Since he first arrived at Simpson College five years ago, Mike Eckerty has hoped to provide more orchestral opportunities for students who play wind instruments.
He will achieve that goal this fall.
Eckerty, an assistant professor of music and the director of Instrumental Music, is leading the effort to create a community orchestra that will include Simpson students as well as area residents.
Auditions will be held Aug. 26 in the Amy Robertson Music Center on campus.
Let’s learn more:
Q. How did this come about?
A. We’ve been having meetings about this for two years. I felt it was something the college needed, because it will give wind students an extra opportunity and it will allow string students to come to Simpson and play in an orchestra. Simpson has not had a strings orchestra for 40 years.
Q. How many players have you lined up?
A. Right now it looks like we’re going to have 40 to 50 members this first year. Eventually, I’d love to have between 60 and 80.
Q. It sounds as if people are excited by this.
A. We’ve received a very good community reaction, and I believe that because it provides great opportunities for all ages. It’s a civic outlet for musicians who want to be involved, and gives them a way to be involved with Simpson.
Q. Do other colleges do this?
A. Actually, it’s how the smaller colleges traditionally do orchestra. If they have an orchestra, it’s typically going to be made up of community and student players.
Q. How about Simpson alums?
A. There are alumni, college employees, local teachers, a son of a former dean as well as several high school students who have indicated an interest.
Q. So if I played in concert band in high school 30 years ago, is the orchestra for me?
A. Not necessarily. The parts that are most open to the public are the strings parts. For a violinist who has not played for a number of years, you would probably need to practice or take lessons before it was something you could do. It’s not a group for someone who’s just a beginner starting out or somebody who hasn’t played much for 30 years. That being said, maybe they’re such a natural talent that they can do it. I expect there will be some surprises at the auditions, but it’s not the kind of group where somebody can just show up and play.
Q. Explain why this will be a great opportunity for Simpson musicians.
A. I’ve felt very strongly about the need for an orchestra since I’ve been here because I feel it’s a very important aspect of the curriculum for wind students. We do have wind students who play in community orchestras elsewhere, and there has been the occasional opportunity to play with professionals for opera and choir performances on campus. I just wanted it to be more solidified and more geared to the learning process. It’s different to have a group that will practice all semester long. Our students are excited about it.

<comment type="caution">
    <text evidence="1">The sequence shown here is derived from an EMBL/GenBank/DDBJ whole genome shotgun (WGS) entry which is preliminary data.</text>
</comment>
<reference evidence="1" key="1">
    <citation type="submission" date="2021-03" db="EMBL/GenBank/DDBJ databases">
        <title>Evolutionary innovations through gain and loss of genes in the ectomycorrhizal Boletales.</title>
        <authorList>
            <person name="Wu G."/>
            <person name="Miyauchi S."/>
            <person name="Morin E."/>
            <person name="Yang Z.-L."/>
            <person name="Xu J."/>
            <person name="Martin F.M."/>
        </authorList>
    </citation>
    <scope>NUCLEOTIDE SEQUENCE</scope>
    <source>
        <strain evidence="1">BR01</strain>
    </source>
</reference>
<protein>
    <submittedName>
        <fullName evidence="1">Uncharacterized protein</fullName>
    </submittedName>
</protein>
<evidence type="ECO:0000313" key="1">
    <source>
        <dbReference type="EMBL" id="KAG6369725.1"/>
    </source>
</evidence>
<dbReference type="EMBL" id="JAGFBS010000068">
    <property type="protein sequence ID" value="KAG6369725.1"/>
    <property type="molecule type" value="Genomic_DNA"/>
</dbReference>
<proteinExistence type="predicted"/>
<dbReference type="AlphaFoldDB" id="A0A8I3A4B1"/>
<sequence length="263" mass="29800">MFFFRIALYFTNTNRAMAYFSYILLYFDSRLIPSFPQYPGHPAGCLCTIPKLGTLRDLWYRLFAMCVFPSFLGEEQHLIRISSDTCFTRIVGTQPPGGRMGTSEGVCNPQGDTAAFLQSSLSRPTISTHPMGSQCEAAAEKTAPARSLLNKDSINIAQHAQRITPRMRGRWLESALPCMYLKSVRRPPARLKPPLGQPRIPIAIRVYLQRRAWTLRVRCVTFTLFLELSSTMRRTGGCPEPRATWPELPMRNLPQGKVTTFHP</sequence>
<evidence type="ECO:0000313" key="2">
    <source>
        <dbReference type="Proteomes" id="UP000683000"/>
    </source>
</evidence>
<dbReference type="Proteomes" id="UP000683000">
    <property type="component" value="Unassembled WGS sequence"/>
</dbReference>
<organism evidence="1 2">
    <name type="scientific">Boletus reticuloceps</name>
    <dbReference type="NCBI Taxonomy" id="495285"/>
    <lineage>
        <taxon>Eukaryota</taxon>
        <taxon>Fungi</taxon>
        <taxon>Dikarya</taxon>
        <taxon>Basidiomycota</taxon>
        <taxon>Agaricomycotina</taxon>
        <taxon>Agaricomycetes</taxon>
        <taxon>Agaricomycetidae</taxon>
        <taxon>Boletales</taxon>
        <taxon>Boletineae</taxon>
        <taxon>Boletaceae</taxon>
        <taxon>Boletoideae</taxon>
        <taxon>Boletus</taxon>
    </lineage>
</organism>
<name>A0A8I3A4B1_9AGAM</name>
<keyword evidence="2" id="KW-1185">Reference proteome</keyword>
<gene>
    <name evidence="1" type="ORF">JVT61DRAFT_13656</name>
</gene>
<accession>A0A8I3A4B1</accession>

Q. What do you expect to happen when musicians representing different generations get together?
A. Life is a learning process, and you learn from everybody. It may be that a 40-year-old community member who happens to be playing a violin will have a skill level that can help a young student. It will provide the high school students the opportunity to play with more mature players and it might enrich their experience.
Q. Who else has been working on this project?
A. Linda Benoit, affiliate instructor of strings at Simpson, and Ann Gribbins, who teaches orchestra at Indianola High School.
Q. This sounds like a group Indianola can take pride in.
A. I certainly hope so. I can also envision this growing. Dordt College in northwest Iowa did something like this 20 years ago, and it’s grown into its own little community orchestra with a college orchestra embedded in it. They’ve built up enough players to do both, but our plan right now is just to form the community orchestra.
Q. When can we expect to hear you?
A. Our first concert is scheduled for Nov. 18.
Q. So how can someone join?
A. They can contact me at email@example.com or call me at 515-961-1326.
Q. Will they have fun?
A. Yes, because it’s always fun to get together and have the chance to play good music.